Former Greek dictator Dimitris Ioannidis died on Monday from lung disease at the age of 87. Ioannidis was one of the historic leaders of a 1967-1974 military junta. Last night he was transferred to a hospital from prison, where he had been serving a life sentence. He was been found guilty of high treason in 1975. He had spent the past 35 years in a special wing of the maximum security Korydallos prison, which was built during the military regime.
As head of the military police Ioannidis was a key figure in the military dictatorship that seized power on April 21, 1967, after years of political instability. As the junta’s military police chief Ioannidis was one of those responsible for a bloody crackdown against the students’ uprising at The Athens Polytechnic University in 1973. Although Ioannidis appointed a military president and a civilian prime minister, he was the real man in control and became known as the “invisible dictator.” Ioannidis was also behind a coup that overthrew Cypriot President Archbishop Makarios in 1974, triggering a Turkish intervention and the division of the island. Ioannidis was handed a death sentence for high treason in 1975 which was later reduced to life imprisonment.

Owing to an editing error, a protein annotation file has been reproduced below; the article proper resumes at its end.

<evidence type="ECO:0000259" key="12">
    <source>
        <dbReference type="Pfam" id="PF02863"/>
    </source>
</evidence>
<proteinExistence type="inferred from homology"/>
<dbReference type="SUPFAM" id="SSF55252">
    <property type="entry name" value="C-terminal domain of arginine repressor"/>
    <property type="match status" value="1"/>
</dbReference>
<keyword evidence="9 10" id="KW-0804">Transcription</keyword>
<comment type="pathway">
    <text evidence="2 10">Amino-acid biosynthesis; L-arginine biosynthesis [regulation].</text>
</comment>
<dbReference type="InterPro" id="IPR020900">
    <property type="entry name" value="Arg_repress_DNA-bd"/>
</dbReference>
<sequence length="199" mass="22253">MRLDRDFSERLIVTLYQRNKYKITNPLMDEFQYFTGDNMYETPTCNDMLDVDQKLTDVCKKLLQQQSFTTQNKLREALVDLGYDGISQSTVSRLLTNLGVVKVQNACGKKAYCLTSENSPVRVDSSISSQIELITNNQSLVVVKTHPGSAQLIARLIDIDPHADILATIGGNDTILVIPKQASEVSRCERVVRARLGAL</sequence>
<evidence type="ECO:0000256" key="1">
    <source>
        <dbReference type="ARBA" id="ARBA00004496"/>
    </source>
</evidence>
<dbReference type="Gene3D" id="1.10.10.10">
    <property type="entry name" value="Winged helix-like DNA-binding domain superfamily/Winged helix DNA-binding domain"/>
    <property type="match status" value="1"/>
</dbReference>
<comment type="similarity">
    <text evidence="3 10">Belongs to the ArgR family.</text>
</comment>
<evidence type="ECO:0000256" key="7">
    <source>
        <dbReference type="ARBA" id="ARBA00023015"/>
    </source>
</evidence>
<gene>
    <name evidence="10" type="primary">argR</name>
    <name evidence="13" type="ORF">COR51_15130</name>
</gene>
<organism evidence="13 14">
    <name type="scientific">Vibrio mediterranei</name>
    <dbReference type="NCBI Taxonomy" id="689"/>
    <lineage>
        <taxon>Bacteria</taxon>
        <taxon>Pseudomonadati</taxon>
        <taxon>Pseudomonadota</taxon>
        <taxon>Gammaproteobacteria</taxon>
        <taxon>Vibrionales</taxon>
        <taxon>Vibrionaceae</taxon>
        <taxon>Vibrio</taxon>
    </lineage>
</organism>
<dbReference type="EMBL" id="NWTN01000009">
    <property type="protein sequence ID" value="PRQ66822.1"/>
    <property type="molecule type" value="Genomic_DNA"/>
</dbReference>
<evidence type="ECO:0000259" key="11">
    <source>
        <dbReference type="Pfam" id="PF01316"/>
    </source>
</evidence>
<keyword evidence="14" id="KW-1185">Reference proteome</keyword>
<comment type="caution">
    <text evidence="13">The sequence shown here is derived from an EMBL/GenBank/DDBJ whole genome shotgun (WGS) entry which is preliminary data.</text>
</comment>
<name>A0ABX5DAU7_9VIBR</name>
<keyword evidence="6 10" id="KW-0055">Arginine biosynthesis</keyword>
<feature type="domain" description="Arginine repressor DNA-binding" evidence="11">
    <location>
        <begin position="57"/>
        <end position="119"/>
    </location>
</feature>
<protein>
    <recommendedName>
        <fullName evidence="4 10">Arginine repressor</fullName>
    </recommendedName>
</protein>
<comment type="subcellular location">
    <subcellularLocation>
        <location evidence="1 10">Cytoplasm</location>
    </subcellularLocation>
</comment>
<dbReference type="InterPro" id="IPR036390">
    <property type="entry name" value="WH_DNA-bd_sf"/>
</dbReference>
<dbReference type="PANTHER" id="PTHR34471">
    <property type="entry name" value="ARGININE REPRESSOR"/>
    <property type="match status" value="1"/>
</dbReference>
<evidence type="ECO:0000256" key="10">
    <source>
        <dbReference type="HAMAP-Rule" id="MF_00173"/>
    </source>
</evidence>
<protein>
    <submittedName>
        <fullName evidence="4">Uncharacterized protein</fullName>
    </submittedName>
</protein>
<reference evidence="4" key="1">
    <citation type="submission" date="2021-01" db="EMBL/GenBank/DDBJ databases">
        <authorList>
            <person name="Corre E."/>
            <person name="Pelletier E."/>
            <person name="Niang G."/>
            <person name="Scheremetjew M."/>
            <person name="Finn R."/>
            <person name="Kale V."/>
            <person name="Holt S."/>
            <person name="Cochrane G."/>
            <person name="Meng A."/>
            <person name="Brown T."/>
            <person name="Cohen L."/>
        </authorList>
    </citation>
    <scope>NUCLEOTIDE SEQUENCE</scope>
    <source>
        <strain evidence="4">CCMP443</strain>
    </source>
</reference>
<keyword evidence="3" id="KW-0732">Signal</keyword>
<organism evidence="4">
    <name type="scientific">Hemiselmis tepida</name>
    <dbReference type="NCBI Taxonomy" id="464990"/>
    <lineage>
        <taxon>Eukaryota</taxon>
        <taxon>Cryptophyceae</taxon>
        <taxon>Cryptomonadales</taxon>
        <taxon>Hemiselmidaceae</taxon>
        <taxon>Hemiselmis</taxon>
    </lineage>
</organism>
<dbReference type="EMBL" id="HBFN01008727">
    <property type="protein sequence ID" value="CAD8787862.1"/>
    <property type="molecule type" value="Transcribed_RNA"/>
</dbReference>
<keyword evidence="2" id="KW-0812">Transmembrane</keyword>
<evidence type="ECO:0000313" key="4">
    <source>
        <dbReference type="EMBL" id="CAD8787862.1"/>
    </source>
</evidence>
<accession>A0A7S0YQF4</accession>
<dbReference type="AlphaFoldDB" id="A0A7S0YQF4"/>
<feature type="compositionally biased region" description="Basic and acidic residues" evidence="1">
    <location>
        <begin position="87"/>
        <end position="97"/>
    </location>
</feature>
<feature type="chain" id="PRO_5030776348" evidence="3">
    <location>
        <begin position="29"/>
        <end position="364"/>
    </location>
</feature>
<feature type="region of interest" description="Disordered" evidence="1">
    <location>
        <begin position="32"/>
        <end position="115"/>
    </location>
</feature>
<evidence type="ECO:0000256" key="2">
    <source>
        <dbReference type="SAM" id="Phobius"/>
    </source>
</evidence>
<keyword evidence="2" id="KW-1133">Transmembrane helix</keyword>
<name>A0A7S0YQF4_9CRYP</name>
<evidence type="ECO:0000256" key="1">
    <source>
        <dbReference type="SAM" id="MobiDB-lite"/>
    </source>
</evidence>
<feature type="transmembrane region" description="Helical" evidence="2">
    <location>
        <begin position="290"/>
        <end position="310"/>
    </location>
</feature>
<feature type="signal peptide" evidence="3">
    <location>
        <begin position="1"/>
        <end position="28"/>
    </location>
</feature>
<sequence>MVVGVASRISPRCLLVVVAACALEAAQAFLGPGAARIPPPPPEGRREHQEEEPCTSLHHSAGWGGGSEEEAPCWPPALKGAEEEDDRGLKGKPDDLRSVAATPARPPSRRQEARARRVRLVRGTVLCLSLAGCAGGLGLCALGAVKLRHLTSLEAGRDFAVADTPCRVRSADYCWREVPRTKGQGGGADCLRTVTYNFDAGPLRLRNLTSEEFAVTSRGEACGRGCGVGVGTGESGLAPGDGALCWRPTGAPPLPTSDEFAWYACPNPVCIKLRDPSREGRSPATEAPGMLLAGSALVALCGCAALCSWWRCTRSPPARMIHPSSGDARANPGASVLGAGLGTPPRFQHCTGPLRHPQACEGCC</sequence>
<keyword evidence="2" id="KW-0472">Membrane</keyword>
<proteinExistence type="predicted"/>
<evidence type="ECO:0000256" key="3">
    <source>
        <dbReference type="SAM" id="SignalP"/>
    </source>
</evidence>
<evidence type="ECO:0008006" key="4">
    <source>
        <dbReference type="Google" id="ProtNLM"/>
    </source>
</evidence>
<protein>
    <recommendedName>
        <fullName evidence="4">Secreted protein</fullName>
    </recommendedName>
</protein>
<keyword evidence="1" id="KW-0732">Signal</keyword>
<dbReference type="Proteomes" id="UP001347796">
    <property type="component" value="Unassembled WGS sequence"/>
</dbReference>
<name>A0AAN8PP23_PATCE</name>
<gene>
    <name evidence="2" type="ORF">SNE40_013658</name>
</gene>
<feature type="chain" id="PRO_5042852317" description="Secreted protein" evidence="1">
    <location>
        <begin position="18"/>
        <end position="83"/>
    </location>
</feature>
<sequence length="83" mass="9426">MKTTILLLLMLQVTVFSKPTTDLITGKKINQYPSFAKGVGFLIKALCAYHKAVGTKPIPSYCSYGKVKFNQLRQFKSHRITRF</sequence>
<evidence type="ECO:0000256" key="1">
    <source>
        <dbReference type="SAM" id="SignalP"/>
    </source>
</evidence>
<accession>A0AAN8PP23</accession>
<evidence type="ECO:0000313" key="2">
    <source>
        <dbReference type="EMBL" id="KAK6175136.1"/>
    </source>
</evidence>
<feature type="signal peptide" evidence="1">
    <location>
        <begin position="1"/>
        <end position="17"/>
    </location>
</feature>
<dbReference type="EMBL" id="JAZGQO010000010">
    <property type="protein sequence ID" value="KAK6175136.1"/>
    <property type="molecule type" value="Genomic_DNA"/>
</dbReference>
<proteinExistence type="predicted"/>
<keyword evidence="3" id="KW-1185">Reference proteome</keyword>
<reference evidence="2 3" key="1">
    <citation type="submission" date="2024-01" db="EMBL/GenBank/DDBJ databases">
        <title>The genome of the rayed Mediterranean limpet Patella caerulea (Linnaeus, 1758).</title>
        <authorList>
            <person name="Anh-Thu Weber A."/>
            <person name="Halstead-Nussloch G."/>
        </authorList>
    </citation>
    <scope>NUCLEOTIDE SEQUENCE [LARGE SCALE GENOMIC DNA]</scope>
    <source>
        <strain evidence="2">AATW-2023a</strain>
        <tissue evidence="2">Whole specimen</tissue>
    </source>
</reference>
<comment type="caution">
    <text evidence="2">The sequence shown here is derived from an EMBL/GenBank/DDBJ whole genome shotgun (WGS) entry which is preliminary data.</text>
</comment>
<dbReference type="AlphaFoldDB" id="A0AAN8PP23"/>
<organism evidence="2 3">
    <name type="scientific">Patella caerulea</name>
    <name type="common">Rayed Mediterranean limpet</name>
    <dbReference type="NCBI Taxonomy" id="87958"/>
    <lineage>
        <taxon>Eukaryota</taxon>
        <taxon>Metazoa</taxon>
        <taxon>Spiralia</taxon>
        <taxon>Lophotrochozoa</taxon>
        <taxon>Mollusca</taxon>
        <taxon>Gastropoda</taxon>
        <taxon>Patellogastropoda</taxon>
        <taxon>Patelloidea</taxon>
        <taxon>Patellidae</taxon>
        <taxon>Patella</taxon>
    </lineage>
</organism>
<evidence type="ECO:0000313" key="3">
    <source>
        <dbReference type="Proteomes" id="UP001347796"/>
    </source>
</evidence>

The coup leaders were tried in 1975 and jailed in Korydallos. Papadopoulos died in 1999 at the age of 80. The only surviving senior junta figure is Brig. Stylianos Pattakos, who has been freed from jail. In 2008 authorities rejected an application by Ioannidis for temporary release from prison on health grounds. No funeral arrangements for Ioannidis have been announced.